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Vela doing it all his own way en route to record season, MLS MVP trophy

19:00 BST 19/08/2019
Carlos Vela LAFC
LAFC's captain set a record for most combined goals and assists in a campaign with nine matches to spare but is taking it all in stride

There are nine games left in the MLS regular season, and Carlos Vela already has more goals and assists combined than anyone in MLS history.

His goal from the penalty spot in Saturday's 2-0 win over Real Salt Lake took him to 24 goals on the year. Add that to his 15 assists, and he's eclipsed Sebastian Giovinco's 22+16 season in 2015.

Vela is having one of the best seasons ever seen in MLS. Even as Zlatan Ibrahimovic finds the back of the net regularly across town for the Galaxy, Josef Martinez makes a run at the golden boot with a goal in 13 consecutive matches and Maxi Moralez continues to create goals for NYCFC, Vela stands above the pack as the likely MLS MVP this season.

And there is no doubt he's doing it his own way.

On the field, there are few who can match what Vela is doing. He currently sits at 1.25 goals/assists per 96 minutes, a ridiculous tally that leads the league by a significant margin. Dig deeper into the numbers, and you see Vela leads the league with an xG of .86 per 96, according to the gurus at American Soccer Analysis. His actual tally, though, of goals minus xG is at 4.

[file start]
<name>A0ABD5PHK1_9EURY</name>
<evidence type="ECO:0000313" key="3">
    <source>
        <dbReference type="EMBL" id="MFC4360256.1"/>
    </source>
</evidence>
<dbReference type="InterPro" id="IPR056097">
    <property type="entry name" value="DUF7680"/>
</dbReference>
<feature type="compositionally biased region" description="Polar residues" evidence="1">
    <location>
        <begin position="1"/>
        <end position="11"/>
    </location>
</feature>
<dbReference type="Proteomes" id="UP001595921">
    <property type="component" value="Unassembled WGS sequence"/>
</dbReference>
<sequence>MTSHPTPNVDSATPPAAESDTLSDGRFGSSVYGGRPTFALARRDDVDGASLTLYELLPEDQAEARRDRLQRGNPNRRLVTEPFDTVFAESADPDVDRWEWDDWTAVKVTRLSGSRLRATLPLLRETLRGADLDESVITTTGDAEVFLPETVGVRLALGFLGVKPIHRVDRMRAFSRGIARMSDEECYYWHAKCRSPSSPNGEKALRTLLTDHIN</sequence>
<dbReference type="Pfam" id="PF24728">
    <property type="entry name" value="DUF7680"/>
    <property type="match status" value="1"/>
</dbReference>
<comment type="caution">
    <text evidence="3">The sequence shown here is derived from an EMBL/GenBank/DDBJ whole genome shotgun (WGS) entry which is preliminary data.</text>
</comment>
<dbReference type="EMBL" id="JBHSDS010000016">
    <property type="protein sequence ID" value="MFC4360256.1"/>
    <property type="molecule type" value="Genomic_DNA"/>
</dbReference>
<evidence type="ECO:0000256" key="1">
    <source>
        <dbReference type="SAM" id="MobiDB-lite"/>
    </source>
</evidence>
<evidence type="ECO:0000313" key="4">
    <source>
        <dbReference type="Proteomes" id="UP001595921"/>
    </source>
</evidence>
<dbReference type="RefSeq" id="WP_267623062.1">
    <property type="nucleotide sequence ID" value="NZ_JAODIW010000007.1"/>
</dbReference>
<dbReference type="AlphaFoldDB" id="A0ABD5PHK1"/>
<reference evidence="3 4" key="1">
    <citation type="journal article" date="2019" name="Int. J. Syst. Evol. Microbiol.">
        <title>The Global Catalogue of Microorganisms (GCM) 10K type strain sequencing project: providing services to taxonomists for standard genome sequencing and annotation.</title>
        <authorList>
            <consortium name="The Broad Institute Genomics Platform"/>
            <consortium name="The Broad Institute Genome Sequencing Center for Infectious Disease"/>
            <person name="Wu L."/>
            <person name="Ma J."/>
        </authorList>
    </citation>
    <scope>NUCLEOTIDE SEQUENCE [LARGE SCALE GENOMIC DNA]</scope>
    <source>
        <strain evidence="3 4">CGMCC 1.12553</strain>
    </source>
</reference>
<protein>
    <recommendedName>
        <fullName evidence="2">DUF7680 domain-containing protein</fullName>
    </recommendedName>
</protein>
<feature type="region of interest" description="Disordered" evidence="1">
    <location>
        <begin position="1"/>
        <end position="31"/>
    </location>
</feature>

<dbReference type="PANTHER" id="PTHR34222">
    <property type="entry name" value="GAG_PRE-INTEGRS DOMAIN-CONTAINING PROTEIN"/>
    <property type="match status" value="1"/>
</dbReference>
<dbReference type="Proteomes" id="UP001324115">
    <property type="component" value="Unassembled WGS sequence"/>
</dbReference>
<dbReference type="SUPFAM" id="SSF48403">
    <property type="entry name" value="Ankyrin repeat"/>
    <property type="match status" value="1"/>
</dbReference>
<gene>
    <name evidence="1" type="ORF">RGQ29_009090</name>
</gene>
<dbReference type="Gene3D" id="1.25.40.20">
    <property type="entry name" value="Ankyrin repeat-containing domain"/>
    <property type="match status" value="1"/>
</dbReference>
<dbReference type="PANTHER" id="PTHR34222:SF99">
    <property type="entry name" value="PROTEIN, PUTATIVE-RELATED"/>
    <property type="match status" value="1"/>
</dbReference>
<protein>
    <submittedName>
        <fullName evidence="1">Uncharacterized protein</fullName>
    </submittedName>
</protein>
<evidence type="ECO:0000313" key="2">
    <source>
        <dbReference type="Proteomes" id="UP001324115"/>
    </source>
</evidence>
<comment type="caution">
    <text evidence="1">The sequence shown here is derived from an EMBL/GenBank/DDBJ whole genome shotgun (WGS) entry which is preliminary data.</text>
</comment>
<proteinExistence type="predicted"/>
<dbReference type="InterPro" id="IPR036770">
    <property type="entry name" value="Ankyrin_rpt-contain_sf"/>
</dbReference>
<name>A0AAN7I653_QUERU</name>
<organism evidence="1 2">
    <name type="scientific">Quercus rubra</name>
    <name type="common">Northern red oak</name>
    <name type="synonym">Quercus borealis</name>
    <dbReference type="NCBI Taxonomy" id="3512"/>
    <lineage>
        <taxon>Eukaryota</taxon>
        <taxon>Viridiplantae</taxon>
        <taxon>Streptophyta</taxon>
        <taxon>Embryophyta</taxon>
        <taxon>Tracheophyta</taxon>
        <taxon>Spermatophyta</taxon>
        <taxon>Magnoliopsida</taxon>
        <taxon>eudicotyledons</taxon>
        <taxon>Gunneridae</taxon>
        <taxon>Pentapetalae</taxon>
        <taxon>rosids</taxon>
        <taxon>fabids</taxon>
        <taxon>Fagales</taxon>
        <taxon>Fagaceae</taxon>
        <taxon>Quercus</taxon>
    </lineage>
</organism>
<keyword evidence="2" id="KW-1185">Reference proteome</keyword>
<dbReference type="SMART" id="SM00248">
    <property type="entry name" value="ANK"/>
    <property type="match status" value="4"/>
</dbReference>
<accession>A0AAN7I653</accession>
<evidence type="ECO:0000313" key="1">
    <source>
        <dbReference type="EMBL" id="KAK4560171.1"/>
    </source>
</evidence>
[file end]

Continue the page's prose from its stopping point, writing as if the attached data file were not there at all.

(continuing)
What that means is the computer models that look at the shots Vela is taking and the places from which he's taking them expect the Mexican attacker to be scoring far fewer goals than he actually does. He's defied those computer models, scoring from all sorts of angles to lead the league in goals. It's no accident his teammate, Diego Rossi, also sits high on that scale, with Vela often putting him into places where he knows the Uruguayan can score, even if the models don't expect him to.

LAFC coach Bob Bradley was captured in the "We Are LA" documentary asking Vela to be like Lionel Messi for the team, and those are Messi-type numbers.

Off the field, Vela has been doing things his way as well.

There's the Mexico situation, or the absence of a Mexico situation. El Tri manager Tata Martino absolutely could use Vela on the national team right now and would've loved to have him as one of his wingers during the Gold Cup instead of an unproven player like Uriel Antuna. Yet Vela is resolute in his decision to step away from the international game, and Martino isn't going to beg him to change his mind.

Even so, Vela is proud to be a Mexican player achieving success abroad, even as pundits regularly criticize him or say his terrific season doesn't mean anything because it's happening in MLS.

"I don’t send (the critics) any message. At the end of the day, every person makes their own evaluation and their own criticism and it’s all respectable," Vela said after the win over RSL. "I don’t want to say who is right and who isn’t.

"Every person things in some way. I see it from the positive side. I see that I’m making history in this league and putting the name of my country on high, which is the only thing I’m thinking about."

Instead of listening to the critics, Vela set his focus on breaking records in his current league - though at his current clip, he could've helped Mexico lift the Gold Cup and still had the record for most points without too much hassle.